The easiest and the most valuable tool for the artist is the use of value contrast.
Value is the contrast between light and dark. The eye is automatically drawn to a contrast between light and dark.
The artist uses light against dark in many areas of the painting.
But the strongest value contrast should be used in the focal area.
The viewer is more comfortable when objects are placed together or near other objects.
Elements of the painting that are placed by themselves will automatically attract attention.
The "Lone Egret" attracts the viewer because it is all by itself.
people, animals and vehicles
People, animals or vehicles become the star of the show when they are placed in a painting.
Just be sure and give them adequate space in front of their face to head into the painting.
Do not place them close to the edge of the painting, looking out. Their view would carry the viewer's eye out of the painting.
Use more detail in the focal areas compared to other areas of the painting.
There is more detail on the chicken's face and on her feathers compared to the background of the painting.
The background is somewhat out of focus.
soft and hard edges
Soft edges are easier to look at. Hard edges attract more attention.
Notice the hard edges on Lacey compared to the soft edges in the rest of the painting.
The Details On "Lacey"
Draw The Attention Of The Viewer.
Brighter, more saturated color attracts attention. Notice the red comb and wattles on the chicken are the brightest red in the painting.
As an Blick Art Materials affiliate I earn from qualifying purchases. There is no additional cost to you.
The Walter Foster series of How-to Series of art books have been favorites for many years.
There is still a large collection of them in my painting library that I use for reference.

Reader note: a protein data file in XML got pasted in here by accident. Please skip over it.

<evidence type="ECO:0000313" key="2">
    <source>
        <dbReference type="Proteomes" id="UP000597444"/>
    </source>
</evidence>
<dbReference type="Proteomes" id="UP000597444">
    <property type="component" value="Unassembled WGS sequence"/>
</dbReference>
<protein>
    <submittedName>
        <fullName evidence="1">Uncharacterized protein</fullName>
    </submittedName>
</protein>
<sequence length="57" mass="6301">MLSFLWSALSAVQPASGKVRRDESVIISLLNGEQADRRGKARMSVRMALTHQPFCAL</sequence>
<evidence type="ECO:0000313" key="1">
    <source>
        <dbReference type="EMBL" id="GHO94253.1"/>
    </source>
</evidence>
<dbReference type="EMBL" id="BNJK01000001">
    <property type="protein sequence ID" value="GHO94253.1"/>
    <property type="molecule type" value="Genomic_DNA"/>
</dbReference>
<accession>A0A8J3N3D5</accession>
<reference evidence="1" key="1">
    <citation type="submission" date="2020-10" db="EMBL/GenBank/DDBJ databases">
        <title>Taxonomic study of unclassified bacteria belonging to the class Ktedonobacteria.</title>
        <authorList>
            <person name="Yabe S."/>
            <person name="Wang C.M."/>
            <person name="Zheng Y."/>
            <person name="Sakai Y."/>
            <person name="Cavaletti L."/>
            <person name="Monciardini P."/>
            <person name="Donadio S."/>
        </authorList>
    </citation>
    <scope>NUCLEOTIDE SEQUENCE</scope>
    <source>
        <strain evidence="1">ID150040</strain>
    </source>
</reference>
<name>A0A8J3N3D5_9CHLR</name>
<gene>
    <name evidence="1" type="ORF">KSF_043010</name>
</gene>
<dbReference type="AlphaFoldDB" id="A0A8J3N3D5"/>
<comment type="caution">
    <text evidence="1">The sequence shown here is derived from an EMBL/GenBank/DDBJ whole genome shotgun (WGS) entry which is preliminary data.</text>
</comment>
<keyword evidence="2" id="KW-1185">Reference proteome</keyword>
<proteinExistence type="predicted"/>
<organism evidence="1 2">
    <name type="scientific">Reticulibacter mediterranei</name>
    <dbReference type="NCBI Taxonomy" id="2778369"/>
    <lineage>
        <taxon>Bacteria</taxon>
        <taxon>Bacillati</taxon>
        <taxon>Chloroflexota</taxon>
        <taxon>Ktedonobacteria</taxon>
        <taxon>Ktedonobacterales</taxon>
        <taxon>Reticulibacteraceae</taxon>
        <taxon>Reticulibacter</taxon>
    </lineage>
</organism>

The series of books is still going strong with many updated art books on painting, drawing and even cartoons.
There are more than fifteen different books listed on the Blick Art Materials website.
They are still reasonably priced at $8.95 each
Colors directly across from each other on the color wheel are called complimentary colors.
Blue and orange, red and green and yellow and violet are the complimentary colors.
They vibrate when they are placed next to each other. They are great for attracting the viewer's attention to the focal area.
When you are selecting colors for your paintings, complimentary colors are an ideal choice.
Complimentary Colors and Warm vs Cool Colors
Attract Attention To The Focal Area
warm verses cool colors
Placing warm colors against cool colors is another great tool for the artist to use in the focal point of their paintings.
The warm colors, red, orange and yellow automatically attract attention. When we place them against some cool colors, they really sparkle.
How to mix warm colors and cool colors.
Use any or all of these tools to create the focal point of your paintings.
Your paintings will be sure to attract the viewer's attention.